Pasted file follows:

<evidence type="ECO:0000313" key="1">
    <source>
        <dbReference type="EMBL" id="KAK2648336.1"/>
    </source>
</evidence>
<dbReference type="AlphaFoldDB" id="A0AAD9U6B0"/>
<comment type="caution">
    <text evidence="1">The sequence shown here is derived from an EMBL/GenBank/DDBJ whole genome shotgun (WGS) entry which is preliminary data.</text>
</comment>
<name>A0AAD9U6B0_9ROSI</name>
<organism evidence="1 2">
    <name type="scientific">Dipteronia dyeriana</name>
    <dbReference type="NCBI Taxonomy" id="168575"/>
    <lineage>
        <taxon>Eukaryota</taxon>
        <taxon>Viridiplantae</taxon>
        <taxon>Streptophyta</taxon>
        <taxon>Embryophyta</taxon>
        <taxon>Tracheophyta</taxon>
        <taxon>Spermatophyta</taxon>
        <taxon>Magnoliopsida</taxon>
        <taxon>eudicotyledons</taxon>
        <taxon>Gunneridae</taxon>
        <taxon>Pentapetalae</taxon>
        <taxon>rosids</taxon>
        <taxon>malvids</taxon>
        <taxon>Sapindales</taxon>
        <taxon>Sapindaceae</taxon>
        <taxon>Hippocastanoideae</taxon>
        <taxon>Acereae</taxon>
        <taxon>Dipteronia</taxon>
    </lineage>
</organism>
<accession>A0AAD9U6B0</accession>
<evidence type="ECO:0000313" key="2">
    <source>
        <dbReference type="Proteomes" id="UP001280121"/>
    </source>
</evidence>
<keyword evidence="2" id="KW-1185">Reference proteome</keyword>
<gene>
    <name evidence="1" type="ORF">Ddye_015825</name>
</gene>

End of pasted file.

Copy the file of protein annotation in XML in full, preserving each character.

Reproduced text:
<evidence type="ECO:0000313" key="1">
    <source>
        <dbReference type="EMBL" id="KAK2648336.1"/>
    </source>
</evidence>
<dbReference type="AlphaFoldDB" id="A0AAD9U6B0"/>
<comment type="caution">
    <text evidence="1">The sequence shown here is derived from an EMBL/GenBank/DDBJ whole genome shotgun (WGS) entry which is preliminary data.</text>
</comment>
<name>A0AAD9U6B0_9ROSI</name>
<organism evidence="1 2">
    <name type="scientific">Dipteronia dyeriana</name>
    <dbReference type="NCBI Taxonomy" id="168575"/>
    <lineage>
        <taxon>Eukaryota</taxon>
        <taxon>Viridiplantae</taxon>
        <taxon>Streptophyta</taxon>
        <taxon>Embryophyta</taxon>
        <taxon>Tracheophyta</taxon>
        <taxon>Spermatophyta</taxon>
        <taxon>Magnoliopsida</taxon>
        <taxon>eudicotyledons</taxon>
        <taxon>Gunneridae</taxon>
        <taxon>Pentapetalae</taxon>
        <taxon>rosids</taxon>
        <taxon>malvids</taxon>
        <taxon>Sapindales</taxon>
        <taxon>Sapindaceae</taxon>
        <taxon>Hippocastanoideae</taxon>
        <taxon>Acereae</taxon>
        <taxon>Dipteronia</taxon>
    </lineage>
</organism>
<accession>A0AAD9U6B0</accession>
<evidence type="ECO:0000313" key="2">
    <source>
        <dbReference type="Proteomes" id="UP001280121"/>
    </source>
</evidence>
<keyword evidence="2" id="KW-1185">Reference proteome</keyword>
<gene>
    <name evidence="1" type="ORF">Ddye_015825</name>
</gene>